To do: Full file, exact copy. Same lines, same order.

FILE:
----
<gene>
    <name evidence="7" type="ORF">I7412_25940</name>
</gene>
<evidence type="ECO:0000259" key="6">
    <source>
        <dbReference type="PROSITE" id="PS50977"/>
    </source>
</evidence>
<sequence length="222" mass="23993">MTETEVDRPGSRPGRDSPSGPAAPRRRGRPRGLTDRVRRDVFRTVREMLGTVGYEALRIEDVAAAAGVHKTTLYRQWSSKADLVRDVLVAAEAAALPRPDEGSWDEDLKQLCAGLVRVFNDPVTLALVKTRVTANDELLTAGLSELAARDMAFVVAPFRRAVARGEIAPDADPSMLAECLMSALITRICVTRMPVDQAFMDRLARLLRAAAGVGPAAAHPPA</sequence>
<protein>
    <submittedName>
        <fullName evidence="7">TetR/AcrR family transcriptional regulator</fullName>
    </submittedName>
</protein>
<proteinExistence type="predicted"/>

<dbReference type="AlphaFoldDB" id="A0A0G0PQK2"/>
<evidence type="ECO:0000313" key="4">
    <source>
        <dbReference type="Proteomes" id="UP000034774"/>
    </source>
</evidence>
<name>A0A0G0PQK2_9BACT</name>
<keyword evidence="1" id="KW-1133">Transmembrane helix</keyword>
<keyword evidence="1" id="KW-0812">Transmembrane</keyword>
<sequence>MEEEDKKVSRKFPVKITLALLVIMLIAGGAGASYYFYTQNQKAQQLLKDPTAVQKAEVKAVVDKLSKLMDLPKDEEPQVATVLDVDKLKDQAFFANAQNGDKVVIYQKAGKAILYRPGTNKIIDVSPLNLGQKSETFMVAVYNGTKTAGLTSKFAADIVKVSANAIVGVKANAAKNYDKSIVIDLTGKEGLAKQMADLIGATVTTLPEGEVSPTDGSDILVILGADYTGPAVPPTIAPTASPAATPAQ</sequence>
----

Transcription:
<gene>
    <name evidence="7" type="ORF">I7412_25940</name>
</gene>
<evidence type="ECO:0000259" key="6">
    <source>
        <dbReference type="PROSITE" id="PS50977"/>
    </source>
</evidence>
<sequence length="222" mass="23993">MTETEVDRPGSRPGRDSPSGPAAPRRRGRPRGLTDRVRRDVFRTVREMLGTVGYEALRIEDVAAAAGVHKTTLYRQWSSKADLVRDVLVAAEAAALPRPDEGSWDEDLKQLCAGLVRVFNDPVTLALVKTRVTANDELLTAGLSELAARDMAFVVAPFRRAVARGEIAPDADPSMLAECLMSALITRICVTRMPVDQAFMDRLARLLRAAAGVGPAAAHPPA</sequence>
<protein>
    <submittedName>
        <fullName evidence="7">TetR/AcrR family transcriptional regulator</fullName>
    </submittedName>
</protein>
<proteinExistence type="predicted"/>

<dbReference type="AlphaFoldDB" id="A0A0G0PQK2"/>
<evidence type="ECO:0000313" key="4">
    <source>
        <dbReference type="Proteomes" id="UP000034774"/>
    </source>
</evidence>
<name>A0A0G0PQK2_9BACT</name>
<keyword evidence="1" id="KW-1133">Transmembrane helix</keyword>
<keyword evidence="1" id="KW-0812">Transmembrane</keyword>
<sequence>MEEEDKKVSRKFPVKITLALLVIMLIAGGAGASYYFYTQNQKAQQLLKDPTAVQKAEVKAVVDKLSKLMDLPKDEEPQVATVLDVDKLKDQAFFANAQNGDKVVIYQKAGKAILYRPGTNKIIDVSPLNLGQKSETFMVAVYNGTKTAGLTSKFAADIVKVSANAIVGVKANAAKNYDKSIVIDLTGKEGLAKQMADLIGATVTTLPEGEVSPTDGSDILVILGADYTGPAVPPTIAPTASPAATPAQ</sequence>